Welcome to CENFACS’ Online Diary!
17 February 2021
Post No. 183
The Week’s Contents
• Ituri Peace Appeal
• Access to Quality Essential Healthcare Services for the Poor
• Poverty Reduction Goals Project, Goal No.7: Reduction of Situational / Transitory Poverty
… and much more!
• Peace Appeal for Ituri Region of the North-eastern Democratic Republic of Congo…
to Support the Victims of Insecurity and Displaced Persons
This is an appeal to save lives (of women, men and children), to stop the creation of favourable conditions for the spread of the coronavirus pandemic and to restore destroyed essential infrastructures (e.g. health centre, homes, fields, livestock, etc.) in the Ituri region of the north-eastern Democratic Republic of Congo.
This February 2021 appeal is part of CENFACS’ Light Appeals or Projects. Any positive response to this appeal will help to stop further poverty and hardships as well as the reversal of the current situation to a major humanitarian catastrophe in the same region.
We know that the coronavirus pandemic has reduced the capacity of many supporters of humanitarian causes to act. However, since most of them are equipped with distance working technologies and means of support, one can use them in order to remotely save lives in places where people are in extreme and urgent needs but do not have any means to survive the impact of violence posed upon them. Inaction to help can only make the matter worse for them. There are many ways in which one can help to change the situation on the grounds as explained below.
For further information about the Peace Appeal for Ituri region of the north-eastern Democratic Republic of Congo, please read under the Main Development section of this post.
• In focus for week beginning 15/02/2021 of the month of sustainable development is:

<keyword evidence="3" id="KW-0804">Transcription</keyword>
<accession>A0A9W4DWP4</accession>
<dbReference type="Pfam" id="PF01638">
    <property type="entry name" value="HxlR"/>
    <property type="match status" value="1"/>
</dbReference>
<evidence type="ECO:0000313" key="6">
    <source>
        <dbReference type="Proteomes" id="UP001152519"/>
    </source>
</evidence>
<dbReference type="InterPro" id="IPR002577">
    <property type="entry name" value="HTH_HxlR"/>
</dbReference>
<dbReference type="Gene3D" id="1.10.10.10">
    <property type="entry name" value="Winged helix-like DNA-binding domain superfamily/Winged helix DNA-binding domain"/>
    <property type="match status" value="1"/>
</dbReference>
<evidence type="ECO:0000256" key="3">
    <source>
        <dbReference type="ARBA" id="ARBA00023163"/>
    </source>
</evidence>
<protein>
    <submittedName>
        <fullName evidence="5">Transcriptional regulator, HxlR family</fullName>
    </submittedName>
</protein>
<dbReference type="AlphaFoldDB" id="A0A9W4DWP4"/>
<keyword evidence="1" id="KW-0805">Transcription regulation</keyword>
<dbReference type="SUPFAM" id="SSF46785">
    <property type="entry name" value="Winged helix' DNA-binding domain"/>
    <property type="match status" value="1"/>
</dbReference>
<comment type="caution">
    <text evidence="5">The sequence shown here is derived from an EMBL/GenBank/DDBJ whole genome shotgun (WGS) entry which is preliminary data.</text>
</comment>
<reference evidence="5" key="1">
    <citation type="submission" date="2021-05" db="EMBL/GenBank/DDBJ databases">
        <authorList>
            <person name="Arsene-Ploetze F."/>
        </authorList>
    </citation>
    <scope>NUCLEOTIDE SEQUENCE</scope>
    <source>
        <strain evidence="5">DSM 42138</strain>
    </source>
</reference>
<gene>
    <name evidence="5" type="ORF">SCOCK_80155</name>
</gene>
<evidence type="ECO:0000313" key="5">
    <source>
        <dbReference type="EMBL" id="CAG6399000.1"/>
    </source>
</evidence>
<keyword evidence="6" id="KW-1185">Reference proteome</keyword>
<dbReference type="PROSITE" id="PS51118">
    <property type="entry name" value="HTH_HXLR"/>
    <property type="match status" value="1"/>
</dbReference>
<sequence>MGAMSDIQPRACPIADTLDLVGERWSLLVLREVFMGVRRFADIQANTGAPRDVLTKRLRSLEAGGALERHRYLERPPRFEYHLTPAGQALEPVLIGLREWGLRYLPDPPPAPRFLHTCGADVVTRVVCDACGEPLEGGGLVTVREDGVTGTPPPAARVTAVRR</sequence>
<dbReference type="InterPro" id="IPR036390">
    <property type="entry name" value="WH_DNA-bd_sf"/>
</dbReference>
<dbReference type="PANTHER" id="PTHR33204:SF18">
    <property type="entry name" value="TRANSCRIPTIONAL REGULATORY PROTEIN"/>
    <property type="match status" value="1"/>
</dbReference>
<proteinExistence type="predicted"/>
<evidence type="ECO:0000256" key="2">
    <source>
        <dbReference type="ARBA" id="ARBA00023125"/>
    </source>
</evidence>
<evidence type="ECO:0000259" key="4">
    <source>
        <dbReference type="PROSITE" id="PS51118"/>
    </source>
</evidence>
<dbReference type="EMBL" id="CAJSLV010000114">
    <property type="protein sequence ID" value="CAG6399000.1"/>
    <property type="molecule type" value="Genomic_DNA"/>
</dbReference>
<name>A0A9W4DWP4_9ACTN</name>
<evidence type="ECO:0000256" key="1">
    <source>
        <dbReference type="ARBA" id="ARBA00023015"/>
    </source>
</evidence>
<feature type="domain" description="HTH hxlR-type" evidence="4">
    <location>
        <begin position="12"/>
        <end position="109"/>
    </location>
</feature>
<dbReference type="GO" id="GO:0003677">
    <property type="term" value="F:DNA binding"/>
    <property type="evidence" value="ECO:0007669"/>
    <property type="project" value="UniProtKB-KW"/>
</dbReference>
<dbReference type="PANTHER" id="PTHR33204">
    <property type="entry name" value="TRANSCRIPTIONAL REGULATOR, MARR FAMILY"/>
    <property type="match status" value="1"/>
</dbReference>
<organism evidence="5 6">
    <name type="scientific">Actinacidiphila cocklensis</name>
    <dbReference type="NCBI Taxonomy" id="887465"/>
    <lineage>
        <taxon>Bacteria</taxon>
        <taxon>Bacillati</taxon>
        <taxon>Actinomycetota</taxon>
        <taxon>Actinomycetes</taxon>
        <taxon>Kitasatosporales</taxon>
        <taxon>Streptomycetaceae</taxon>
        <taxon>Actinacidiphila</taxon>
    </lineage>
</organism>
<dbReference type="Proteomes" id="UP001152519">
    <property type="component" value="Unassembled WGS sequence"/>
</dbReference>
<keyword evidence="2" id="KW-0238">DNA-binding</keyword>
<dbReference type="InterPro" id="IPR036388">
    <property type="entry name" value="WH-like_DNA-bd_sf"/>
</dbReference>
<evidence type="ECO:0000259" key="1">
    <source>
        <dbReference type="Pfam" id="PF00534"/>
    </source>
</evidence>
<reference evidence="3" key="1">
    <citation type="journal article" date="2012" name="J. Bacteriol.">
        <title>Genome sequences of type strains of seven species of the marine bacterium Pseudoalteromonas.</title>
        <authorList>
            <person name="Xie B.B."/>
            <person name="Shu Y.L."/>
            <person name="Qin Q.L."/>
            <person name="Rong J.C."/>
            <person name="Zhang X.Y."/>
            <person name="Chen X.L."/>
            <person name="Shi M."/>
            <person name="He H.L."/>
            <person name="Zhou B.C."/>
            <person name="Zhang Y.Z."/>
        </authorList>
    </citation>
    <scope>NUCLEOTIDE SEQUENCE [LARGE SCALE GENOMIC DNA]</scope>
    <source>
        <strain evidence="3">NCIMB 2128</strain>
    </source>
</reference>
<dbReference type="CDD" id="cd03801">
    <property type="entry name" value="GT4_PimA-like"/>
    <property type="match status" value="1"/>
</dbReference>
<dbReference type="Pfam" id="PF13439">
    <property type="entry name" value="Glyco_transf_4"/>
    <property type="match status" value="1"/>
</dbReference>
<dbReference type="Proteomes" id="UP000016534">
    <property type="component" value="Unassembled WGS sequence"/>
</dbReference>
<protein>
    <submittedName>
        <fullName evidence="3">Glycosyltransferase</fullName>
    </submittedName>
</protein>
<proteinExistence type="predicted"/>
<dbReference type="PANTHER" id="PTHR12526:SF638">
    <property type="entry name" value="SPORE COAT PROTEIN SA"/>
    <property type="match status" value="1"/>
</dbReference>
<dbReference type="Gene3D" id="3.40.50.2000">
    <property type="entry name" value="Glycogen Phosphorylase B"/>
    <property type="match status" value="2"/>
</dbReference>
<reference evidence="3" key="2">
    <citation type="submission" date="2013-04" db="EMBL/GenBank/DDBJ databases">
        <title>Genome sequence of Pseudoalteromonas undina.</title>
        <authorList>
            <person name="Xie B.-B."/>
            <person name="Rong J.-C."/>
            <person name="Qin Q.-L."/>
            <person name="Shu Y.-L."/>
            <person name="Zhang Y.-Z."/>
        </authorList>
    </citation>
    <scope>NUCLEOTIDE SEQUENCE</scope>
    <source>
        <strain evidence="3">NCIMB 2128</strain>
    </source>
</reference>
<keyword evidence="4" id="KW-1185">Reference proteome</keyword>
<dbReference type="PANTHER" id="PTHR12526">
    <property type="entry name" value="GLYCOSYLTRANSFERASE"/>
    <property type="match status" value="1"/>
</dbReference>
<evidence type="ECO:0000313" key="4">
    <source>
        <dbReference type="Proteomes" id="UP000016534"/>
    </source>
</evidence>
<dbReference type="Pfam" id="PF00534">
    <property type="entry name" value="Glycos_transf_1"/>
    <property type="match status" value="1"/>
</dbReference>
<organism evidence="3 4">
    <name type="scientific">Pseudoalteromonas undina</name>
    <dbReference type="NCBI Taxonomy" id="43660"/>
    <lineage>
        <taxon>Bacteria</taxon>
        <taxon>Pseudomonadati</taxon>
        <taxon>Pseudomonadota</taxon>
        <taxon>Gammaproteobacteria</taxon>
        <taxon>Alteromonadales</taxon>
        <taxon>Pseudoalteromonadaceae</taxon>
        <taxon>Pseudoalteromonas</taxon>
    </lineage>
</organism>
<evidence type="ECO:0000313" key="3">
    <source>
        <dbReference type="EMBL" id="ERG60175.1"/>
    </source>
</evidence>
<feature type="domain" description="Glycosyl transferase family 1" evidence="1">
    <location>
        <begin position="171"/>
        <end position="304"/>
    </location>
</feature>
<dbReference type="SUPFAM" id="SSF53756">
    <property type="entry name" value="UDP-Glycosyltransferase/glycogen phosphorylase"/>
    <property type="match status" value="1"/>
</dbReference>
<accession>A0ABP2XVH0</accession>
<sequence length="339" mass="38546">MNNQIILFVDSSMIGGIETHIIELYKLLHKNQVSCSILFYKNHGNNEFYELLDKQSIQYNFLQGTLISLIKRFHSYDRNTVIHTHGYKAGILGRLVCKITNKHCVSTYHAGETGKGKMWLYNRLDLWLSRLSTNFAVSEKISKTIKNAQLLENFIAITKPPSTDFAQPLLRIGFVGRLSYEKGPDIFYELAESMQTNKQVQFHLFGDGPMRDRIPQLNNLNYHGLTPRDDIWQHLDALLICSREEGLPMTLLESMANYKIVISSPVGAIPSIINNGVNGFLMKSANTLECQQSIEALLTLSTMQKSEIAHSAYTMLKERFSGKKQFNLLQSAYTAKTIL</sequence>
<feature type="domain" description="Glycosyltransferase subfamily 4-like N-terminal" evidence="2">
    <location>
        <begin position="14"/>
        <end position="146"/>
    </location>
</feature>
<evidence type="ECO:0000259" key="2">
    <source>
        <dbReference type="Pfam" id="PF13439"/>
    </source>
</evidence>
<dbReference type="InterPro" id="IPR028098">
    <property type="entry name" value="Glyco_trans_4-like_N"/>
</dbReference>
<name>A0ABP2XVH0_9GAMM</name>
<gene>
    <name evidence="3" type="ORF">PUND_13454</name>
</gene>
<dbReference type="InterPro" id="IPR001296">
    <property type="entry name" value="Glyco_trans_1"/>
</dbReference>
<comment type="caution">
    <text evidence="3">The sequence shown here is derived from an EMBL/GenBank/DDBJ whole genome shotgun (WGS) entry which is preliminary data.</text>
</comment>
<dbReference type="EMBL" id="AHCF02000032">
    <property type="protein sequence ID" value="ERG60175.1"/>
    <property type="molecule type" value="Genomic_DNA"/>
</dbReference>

Access to Quality Essential Healthcare Services for the Poor
Our study on the United Nations Sustainable Development Goal 3 and Target 8 of this goal is focussing on the Access to Quality Essential Healthcare Services for this week. The attention about this access will be paid on the poor since our work is on poverty reduction.
One of the problems with access to healthcare services is that those who have the means can access quality essential healthcare services, whereas those who are poor often do not have the same access, especially in developing countries (like of Africa). This is particularly true in places where there is no equal access to health services or there is a lack of universal health coverage. This is despite the fact that the access to coronavirus healthcare has put everybody on the same playing field, particularly in Africa.
Before continuing further, let us first try to make the reader understand our perception of healthcare since it is one of the key words in access to quality essential healthcare services for the poor.
• • Understanding healthcare
There are many ways of perceiving healthcare. However, for the purpose of this second key message we are going to use Craig M. Wax’s (1) definition which is:
“Healthcare is not a thing at all to be given, bought or sold, but an entire ecosystem with many unique moving parts that are only connected by virtue of the existence of the patients. Each patient having individual needs, will have a landscape that suits the needs of their own health, and one that will change with time.”